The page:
Things to Remember

There is no cold weather – only inappropriate clothes! According to Norwegians. Well, some could question the “no cold weather” argument, but make sure you wear lots of layers, a really good winter jacket and all the winter accessories. You don’t want to leave your room without gloves and a winter hat, no matter what it does to your hair. It’s survival of the fittest!

Watching northern lights from the Hotel Kakslauttanen has always been on my bucket list. What about you? Would you like to visit Lapland?

Photos: ©Wandering Polka Dot except Flickr
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Five Reasons To Visit Iceland Now

Iceland is a place where culture, nature and historical heritage ideally complement each other, making it a destination that you should visit at least once in your lifetime. Here are…

Iceland is a place where culture, nature and historical heritage ideally complement each other, making it a destination that you should visit at least once in your lifetime. Here are just a couple of reasons to visit Iceland now;

Scenic Road Trip Opportunities

The Ring Road is Iceland’s most popular road trip that circles the whole country and offers some fantastic attractions. This main national road allows you to see the city of Reykjavik, hot springs, Vatnajokull National Park, the East Fjords, the Eyjafjallajokull volcano and much more. This is a great option for an active holiday as not only you’ll be able to admire amazing natural landscapes but also hike, relax in the Blue Lagoon’s thermal spa, explore the capital city etc. For all these reasons, Icelandic road trip is very high on my bucket list. If you plan to spend several days in the country and you’d love to do this scenic route, the first thing to do is to look for cheap car rentals in Iceland. If you don’t plan to spend too much time in Iceland another alternative is a Golden Circle which is a popular day trip for the visitors.

IJsland / Iceland

Interesting Culture and Customs

Iceland is rich in history and culture, therefore the country offers many museums especially in the south. Culture has always occupied an important place in the life of Icelanders. That explains so many art exhibits, concerts, folk dance groups etc. Choirs are especially important as one in three Icelanders is an active choir member. Also, reading seems to be the most popular activity as the country is a place where one in ten people will publish a book.

Iceland

The Northern Lights

One of the best places to see this interesting natural phenomenon is Akureyri- a small town in Northern Iceland. Many companies specialize in Iceland trips, among them the Northern Lights. The north of the country also has a number of the historical sights and museums related to the Viking age. Traditional country architecture in a form of turf houses is well presented which makes an interesting ambiance.

Stars over Iceland

Winter Adventures

This doesn’t come as a surprise but if you are a Winter type and into active holidays, Iceland offers some great opportunities, especially in the North. Besides skiing you can go whale watching or you can immerse yourself in a culture that blossoms during cold winter months. The country hosts a festival called the ‘Days of Darkness‘ that intends to brighten up dark and short days.

Iceland Winter photos, 2015

Amazing nature

Iceland’s north-west corner which is the westernmost point in Europe amazes with its unspoiled wilderness. There are great places for hiking and from here you could even see Greenland on a clear day. Natural hot springs are pretty common and this area is perfect for biking. West Iceland is home to the Snæfellsjökull National Park which is very famous primarily due to the novel “Journey to the Center of the Earth” in which the entrance to a passage leading to the center of the world is right here. The Reykjanes Peninsula which is a continuation of the mid-Atlantic Ridge is a famous geo park. Here you’ll be able to experience nature at its best with 100 different craters, lava fields and black sand beaches.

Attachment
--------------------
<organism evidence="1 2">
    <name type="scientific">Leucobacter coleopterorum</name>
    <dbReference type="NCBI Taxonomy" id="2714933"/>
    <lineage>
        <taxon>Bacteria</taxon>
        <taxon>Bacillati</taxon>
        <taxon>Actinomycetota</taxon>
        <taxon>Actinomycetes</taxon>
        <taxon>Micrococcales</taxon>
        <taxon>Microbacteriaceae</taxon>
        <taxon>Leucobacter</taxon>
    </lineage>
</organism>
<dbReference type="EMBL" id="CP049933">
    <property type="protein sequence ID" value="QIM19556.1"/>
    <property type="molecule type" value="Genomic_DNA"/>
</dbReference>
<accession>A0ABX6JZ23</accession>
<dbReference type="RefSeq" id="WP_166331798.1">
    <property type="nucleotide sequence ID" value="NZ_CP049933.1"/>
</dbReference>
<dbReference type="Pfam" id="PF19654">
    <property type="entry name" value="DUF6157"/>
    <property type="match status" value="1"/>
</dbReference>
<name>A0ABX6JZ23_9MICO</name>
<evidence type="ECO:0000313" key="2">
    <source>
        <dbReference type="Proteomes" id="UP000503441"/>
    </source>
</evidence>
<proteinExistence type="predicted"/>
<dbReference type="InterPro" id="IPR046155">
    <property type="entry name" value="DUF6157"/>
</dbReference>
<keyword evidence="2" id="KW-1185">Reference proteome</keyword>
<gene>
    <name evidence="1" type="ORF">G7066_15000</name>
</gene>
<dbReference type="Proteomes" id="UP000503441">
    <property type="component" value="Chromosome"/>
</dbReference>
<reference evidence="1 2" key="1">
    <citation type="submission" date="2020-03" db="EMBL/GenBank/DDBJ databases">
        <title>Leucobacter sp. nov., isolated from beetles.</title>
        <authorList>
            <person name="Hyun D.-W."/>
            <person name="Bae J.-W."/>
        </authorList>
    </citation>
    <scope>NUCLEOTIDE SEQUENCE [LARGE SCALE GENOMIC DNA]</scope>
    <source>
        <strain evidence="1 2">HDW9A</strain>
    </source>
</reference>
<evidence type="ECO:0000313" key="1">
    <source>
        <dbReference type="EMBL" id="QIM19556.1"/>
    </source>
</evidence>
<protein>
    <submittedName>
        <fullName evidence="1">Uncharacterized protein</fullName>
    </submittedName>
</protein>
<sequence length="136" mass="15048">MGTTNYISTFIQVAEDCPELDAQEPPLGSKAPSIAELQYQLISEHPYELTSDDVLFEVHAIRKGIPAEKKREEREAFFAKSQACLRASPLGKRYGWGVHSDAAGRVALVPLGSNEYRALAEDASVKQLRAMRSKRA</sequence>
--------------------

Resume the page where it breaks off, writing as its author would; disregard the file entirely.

Iceland

Is Iceland on your bucket list? Or is there anything else you have to add? Feel free to comment below.

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Explore #MySerbia

This month I was invited by the National Tourism Board of Serbia to take part in a press trip which aims to promote the campaign called #MySerbia. I’ll also be…

This month I was invited by the National Tourism Board of Serbia to take part in a press trip which aims to promote the campaign called #MySerbia. I’ll also be joined by several other domestic and foreign bloggers. They are: Rob Lloyd of Stop Having a Boring Life, Melvin Bocher of Travel Dudes, Becki Enright of Borders of Adventure, Kash Bhattacharya of Budget Traveller, Milos Petrovic (Milos Blog), Uros Nedeljkovic (Neblog),  Thiago Ferreira (Bem-vindo a Serbia). You can find more info on the official website of the campaign.

Bloggers will be divided into two groups and my group will visit attractions in Eastern Serbia, Vojvodina, as well as major cities such as Belgrade, Novi Sad and Nis.

The main theme of this trip will be devoted to an active holiday in nature and through the hashtag #MySerbia we’ll try to promote the beauty of the country through many photos.

Activities will include hiking, paragliding, kayaking but also tasting wine and learning more about the cultural offer of Serbia.

I invite you to take active part in the campaign by using the hashtag #MySerbia and sharing your favorite photos of Serbia along with your recommendations. Bloggers will pick four interesting suggestions and the National Tourism Board of Serbia will sponsor a weekend trip for two for a destination of your choice.

Lonely Planet has placed Serbia among their top 10 countries to visit in 2015 and this campaign is just one in a series that aims to promote the country.